Pharma Supply Chain Disruptions Affect Consumer Patient Care

Supply chain disruptions have been wide spread throughout the pharmaceutical and medical fields. But unfortunately according to doctors, we now know that there are real affects for patients.

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It is not breaking news to say that there are numerous supply chain disruptions in the medical industry throughout the pandemic. But some can wonder if there are real effects coming from these disruptions on the patient care side of things? According to a new survey from U.S. Pharmacopeia, 95% of physicians in the United States say that the Coronavirus (COVID-19) revealed vulnerabilities that are likely not to dissipate after the pandemic subsides. Ninety percent of those surveyed are worried that the supply of global medicines are not reliable in a time of crisis and 83% say drug shortages have become a significant problem in recent years. 

Per PR Newswire

  • Physicians working in underserved communities were more likely to report negative outcomes from medication shortages than physicians who do not serve those vulnerable communities (37% vs. 29% reported negative outcomes "often" or "sometimes" from such shortages), and physicians working in underserved communities were more likely to recommend non-drug alternatives when shortages occurred during the previous 18 months (32% vs. 23%).2 Misinformation on the internet, social media, and the news also makes it more difficult to treat patients, according to 94% of survey respondents.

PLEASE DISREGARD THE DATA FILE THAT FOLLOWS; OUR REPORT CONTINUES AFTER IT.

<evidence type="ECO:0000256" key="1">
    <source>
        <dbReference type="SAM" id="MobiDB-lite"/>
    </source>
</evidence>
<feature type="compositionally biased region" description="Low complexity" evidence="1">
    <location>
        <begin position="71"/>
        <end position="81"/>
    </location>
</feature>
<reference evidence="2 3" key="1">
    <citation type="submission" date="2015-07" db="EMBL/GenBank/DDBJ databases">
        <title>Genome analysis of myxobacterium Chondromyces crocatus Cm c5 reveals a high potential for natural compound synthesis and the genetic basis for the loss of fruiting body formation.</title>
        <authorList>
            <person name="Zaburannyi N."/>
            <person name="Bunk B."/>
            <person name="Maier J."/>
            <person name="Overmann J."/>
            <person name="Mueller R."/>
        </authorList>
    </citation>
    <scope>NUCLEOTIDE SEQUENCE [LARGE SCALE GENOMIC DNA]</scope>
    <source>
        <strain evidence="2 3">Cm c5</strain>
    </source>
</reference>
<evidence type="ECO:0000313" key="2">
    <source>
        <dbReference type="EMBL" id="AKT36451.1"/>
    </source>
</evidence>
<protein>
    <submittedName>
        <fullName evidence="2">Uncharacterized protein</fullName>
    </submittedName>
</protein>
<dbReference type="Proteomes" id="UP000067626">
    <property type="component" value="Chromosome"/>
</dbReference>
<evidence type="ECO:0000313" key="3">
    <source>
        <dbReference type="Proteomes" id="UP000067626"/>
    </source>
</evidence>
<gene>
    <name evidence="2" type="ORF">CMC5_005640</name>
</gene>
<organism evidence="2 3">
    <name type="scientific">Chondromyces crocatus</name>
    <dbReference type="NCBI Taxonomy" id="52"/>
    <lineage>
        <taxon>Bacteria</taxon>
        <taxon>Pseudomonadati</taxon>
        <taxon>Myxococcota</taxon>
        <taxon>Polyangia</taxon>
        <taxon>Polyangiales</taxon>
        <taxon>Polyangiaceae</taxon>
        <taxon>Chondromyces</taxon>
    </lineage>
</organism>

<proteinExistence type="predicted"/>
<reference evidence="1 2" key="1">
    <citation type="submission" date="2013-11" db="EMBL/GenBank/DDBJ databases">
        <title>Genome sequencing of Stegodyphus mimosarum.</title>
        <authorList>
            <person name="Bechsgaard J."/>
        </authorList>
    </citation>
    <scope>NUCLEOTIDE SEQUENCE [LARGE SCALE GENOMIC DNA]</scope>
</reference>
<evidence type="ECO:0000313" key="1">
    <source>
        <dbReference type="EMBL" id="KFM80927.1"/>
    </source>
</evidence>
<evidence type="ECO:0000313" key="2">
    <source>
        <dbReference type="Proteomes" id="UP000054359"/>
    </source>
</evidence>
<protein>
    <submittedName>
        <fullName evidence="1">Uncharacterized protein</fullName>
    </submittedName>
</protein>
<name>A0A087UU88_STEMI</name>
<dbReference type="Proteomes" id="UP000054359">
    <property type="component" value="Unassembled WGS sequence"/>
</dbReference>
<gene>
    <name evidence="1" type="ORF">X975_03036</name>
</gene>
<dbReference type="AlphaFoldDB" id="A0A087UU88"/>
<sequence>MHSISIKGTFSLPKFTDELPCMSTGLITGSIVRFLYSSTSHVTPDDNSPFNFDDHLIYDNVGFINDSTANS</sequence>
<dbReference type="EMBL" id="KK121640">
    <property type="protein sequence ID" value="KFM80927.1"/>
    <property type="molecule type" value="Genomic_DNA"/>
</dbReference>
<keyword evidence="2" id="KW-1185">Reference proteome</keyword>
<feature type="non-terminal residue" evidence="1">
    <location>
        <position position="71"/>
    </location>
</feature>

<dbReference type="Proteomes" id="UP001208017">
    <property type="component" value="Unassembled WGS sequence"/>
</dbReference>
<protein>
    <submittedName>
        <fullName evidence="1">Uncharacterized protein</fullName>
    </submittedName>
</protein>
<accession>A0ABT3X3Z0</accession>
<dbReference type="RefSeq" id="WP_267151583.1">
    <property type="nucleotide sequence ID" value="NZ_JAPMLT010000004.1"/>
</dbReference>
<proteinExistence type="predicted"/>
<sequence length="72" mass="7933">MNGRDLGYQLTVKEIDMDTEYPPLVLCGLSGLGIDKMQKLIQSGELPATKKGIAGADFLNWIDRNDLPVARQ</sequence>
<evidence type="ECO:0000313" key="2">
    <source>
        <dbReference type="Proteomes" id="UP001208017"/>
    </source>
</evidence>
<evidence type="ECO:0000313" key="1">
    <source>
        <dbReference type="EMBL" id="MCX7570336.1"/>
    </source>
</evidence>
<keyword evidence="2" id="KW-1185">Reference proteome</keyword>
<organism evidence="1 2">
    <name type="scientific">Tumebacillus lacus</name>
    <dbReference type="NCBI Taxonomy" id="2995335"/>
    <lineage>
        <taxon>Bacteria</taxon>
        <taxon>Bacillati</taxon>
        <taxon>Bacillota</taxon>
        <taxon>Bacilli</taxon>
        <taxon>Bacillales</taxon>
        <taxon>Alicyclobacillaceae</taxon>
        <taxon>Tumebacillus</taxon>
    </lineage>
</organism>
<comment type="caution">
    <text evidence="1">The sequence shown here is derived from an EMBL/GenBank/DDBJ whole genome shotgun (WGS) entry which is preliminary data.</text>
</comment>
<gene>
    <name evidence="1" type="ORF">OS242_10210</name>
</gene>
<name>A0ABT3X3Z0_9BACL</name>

• Most physicians surveyed (62%) believe significant reliance on other countries for medicines is among the biggest contributing factors to possible medicine shortages. More than four out of five (83%) believe the U.S. is too dependent on medicines manufactured in other countries, and 90% say more medicines need to be produced in the U.S.

"As Congress considers bipartisan legislation on pandemic preparedness, the survey results further strengthen the case to meaningfully address medicines supply chain vulnerabilities, including the potential for drug shortages, before the next public health crisis," says Ronald T. Piervincenzi, Ph.D., CEO of U.S. Pharmacopeia. "Despite its enormous complexity the medicines supply chain has not 'broken.' Rather, the pandemic surfaced both longstanding vulnerabilities and acute, pandemic-driven resiliency gaps," Piervincenzi continued. "We must continue to work together on multi-pronged solutions to identify and mitigate supply chain vulnerabilities that adversely impact physicians' ability to deliver quality care and erode trust in quality medicines."